Childhood Obesity: Addressing the Obesity Epidemic

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Guest: Dr. Janice Key - Pediatric Adolescent Medicine

Host: Dr. Linda Austin – Psychiatry

Announcer: Welcome to an MUSC Health Podcast.

Dr. Linda Austin: I am Dr. Linda Austin, and I am interviewing Dr. Janice Key, who is professor in pediatrics at MUSC children’s hospital. Dr. Key, I know one of your areas of interest is childhood obesity which, I think, everybody by now knows it is quite an epidemic, how serious is this problem in South Carolina?

Dr. Janice Key: Well, I would like to thank you for letting us come here today because we are really concerned about childhood obesity. South Carolina has about the highest rate of childhood obesity in the country. We among the worst, I believe we are about the 7th worst state in the country for childhood obesity. About, 1/4th, 25% of children in South Carolina are obese; we have more than that who are overweight. A 300% increase over the last 20 years.

Dr. Linda Austin: How do you define obese and how do you define overweight? Are their some technical explanations, Dr. Janice?

Dr. Janice Key: You are right, it is different thing in adults where you can just above the certain weight is obese. In children, everything there is by a age, and so the best way to know if your child is overweight or obese is to ask your pediatrician or family doctor or school nurse to determine if that child’s weight is appropriate for his or her age and height that’s called a body mass index, which is a calculation that parents can do themselves, but have to be interpreted by the child’s weight.

Dr. Linda Austin: What about just looking at your child?

Dr. Janice Key: If you look at your child and they look overweight then they are, but the problem is we have become so accustomed to everyone being overweight that a lot of times our eyes miss the fact that our children or other children are overweight. So, you need major children and calculate their body mass index to be sure even if you don’t think your child is overweight.

Dr. Linda Austin: When you say, we have become so a accustomed to, do you think that may be we have come so far as to say that we have become accepting of it or we don’t take it seriously as an issue or it’s become so much the cultural norm that it’s not as disturbing as may be of what have been a generation ago.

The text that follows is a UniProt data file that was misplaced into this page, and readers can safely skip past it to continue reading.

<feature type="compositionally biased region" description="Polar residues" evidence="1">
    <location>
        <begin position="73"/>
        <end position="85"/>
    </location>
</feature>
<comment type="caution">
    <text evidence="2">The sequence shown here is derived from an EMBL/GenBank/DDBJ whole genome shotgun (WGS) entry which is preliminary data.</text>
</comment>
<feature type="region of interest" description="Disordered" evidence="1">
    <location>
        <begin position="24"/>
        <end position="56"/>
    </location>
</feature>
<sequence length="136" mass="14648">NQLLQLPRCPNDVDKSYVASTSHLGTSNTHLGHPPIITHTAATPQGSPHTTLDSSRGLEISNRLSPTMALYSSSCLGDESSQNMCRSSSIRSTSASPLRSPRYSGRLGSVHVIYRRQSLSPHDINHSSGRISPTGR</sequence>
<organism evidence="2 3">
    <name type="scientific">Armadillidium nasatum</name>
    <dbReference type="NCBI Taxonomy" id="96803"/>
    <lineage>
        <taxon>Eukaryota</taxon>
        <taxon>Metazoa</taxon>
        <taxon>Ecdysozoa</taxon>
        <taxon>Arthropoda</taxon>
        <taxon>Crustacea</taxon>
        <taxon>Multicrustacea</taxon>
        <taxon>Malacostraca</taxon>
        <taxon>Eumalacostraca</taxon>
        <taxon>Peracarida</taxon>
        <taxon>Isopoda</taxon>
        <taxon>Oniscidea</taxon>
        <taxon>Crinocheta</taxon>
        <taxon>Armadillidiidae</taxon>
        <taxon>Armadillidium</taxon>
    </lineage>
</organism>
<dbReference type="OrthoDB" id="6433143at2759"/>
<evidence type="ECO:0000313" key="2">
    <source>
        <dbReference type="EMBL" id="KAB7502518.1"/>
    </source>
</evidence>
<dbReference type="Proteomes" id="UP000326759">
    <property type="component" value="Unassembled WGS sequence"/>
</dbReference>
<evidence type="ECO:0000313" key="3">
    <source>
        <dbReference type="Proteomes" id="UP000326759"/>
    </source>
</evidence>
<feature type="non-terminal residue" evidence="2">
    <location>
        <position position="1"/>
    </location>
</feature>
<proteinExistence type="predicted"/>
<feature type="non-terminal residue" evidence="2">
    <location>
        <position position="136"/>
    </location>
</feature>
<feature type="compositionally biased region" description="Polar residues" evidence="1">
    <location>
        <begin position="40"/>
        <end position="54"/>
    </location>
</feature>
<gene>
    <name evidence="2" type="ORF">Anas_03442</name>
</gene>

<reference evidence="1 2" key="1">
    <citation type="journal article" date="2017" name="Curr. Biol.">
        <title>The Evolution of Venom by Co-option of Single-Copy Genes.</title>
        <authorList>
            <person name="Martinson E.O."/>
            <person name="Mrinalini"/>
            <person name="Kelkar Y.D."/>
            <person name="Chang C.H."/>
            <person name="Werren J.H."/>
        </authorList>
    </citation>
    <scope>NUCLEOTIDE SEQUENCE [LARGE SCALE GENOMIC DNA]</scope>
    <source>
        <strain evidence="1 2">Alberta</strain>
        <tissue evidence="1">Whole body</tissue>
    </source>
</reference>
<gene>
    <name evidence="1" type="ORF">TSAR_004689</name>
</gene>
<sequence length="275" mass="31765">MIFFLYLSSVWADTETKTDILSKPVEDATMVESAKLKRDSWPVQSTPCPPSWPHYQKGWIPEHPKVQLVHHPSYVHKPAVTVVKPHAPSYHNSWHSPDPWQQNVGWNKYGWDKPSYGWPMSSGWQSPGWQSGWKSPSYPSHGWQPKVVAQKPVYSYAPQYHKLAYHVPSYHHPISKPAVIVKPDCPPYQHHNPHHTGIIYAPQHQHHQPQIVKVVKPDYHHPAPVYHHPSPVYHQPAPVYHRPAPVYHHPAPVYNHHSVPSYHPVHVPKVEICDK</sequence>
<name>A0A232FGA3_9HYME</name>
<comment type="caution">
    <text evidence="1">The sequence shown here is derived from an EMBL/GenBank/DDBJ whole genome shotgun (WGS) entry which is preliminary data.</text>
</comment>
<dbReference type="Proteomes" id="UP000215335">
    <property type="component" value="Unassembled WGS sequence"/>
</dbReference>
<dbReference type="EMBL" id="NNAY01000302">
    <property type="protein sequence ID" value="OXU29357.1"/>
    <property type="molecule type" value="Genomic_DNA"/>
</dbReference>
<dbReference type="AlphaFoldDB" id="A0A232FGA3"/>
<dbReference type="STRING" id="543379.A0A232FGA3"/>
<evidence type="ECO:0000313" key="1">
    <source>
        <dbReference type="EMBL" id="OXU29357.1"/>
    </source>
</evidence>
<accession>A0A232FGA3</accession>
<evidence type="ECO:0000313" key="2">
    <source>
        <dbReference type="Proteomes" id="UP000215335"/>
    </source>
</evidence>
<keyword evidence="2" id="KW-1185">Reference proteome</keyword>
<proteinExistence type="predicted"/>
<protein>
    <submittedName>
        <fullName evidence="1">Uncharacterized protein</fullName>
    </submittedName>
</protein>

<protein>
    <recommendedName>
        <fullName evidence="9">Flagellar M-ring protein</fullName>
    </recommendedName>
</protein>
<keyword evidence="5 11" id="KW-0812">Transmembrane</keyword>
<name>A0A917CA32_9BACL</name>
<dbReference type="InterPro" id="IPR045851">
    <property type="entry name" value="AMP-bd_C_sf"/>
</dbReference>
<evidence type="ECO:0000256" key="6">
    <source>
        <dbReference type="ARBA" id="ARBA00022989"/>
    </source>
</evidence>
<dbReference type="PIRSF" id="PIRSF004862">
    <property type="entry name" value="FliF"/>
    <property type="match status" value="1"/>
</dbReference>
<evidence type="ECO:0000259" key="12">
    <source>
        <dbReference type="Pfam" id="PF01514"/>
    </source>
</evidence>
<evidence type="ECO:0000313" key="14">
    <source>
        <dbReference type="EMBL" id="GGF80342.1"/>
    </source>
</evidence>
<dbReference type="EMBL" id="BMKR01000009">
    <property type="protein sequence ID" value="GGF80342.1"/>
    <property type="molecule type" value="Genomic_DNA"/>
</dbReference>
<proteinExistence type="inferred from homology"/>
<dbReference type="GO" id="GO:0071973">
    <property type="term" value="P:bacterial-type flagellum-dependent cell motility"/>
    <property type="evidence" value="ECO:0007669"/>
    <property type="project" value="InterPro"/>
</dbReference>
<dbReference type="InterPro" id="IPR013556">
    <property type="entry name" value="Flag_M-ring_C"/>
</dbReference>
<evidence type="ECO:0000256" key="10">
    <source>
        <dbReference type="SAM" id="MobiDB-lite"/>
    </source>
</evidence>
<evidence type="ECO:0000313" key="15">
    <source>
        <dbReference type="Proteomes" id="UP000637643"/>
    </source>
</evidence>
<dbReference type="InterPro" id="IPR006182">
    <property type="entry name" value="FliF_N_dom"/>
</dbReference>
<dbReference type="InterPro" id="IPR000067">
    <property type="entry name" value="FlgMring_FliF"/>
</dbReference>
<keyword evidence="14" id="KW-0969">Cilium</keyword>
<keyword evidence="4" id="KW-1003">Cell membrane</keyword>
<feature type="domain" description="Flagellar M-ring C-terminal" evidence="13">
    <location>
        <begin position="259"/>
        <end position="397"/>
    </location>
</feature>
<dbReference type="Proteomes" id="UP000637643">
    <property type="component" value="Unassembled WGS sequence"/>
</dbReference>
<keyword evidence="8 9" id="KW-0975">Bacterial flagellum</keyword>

Dr. Janice Key: Well, I think it has become normal and hopefully starting just recently people are beginning to see it as a problem. Until now everybody wanted the fatter baby, that’s what grandmother always said, right ?I want fatten up this baby?. Normal, the healthier you are in some cultures, especially if there is a limited access to food, fatter is healthier, and now in the United States where we have unlimited access to high calorie food, it’s working against us. So you are right, only recently have we started to see it as a problem.

Dr. Linda Austin: Undoubtedly, many parents have struggled with the difficulty upon the one hand wanting to show their child to unlimited love and support, and positive recognition and on the other hand being concerned about their child becoming overweight. Do you have any advice or even specific guidance about the words a parent can use, which must be different at different ages, but to begin to addresses with their children?

Dr. Janice Key: Well, we don’t want to make the child feel guilty about being overweight or obese or feel unloved, we don’t want to do any of those things. The one thing parents can do with young child is just control what’s in the environment. The parent buys the food, the parent chooses which fast food to drive through, so just control what’s in the environment. You don’t have to comment on the child negatively at all. Don’t buy sugar containing drinks to have in the household period and then the child will become less accustomed to eating them.

Dr. Linda Austin: So, in another words if you don’t in the calories through the door, calories can end up on the body.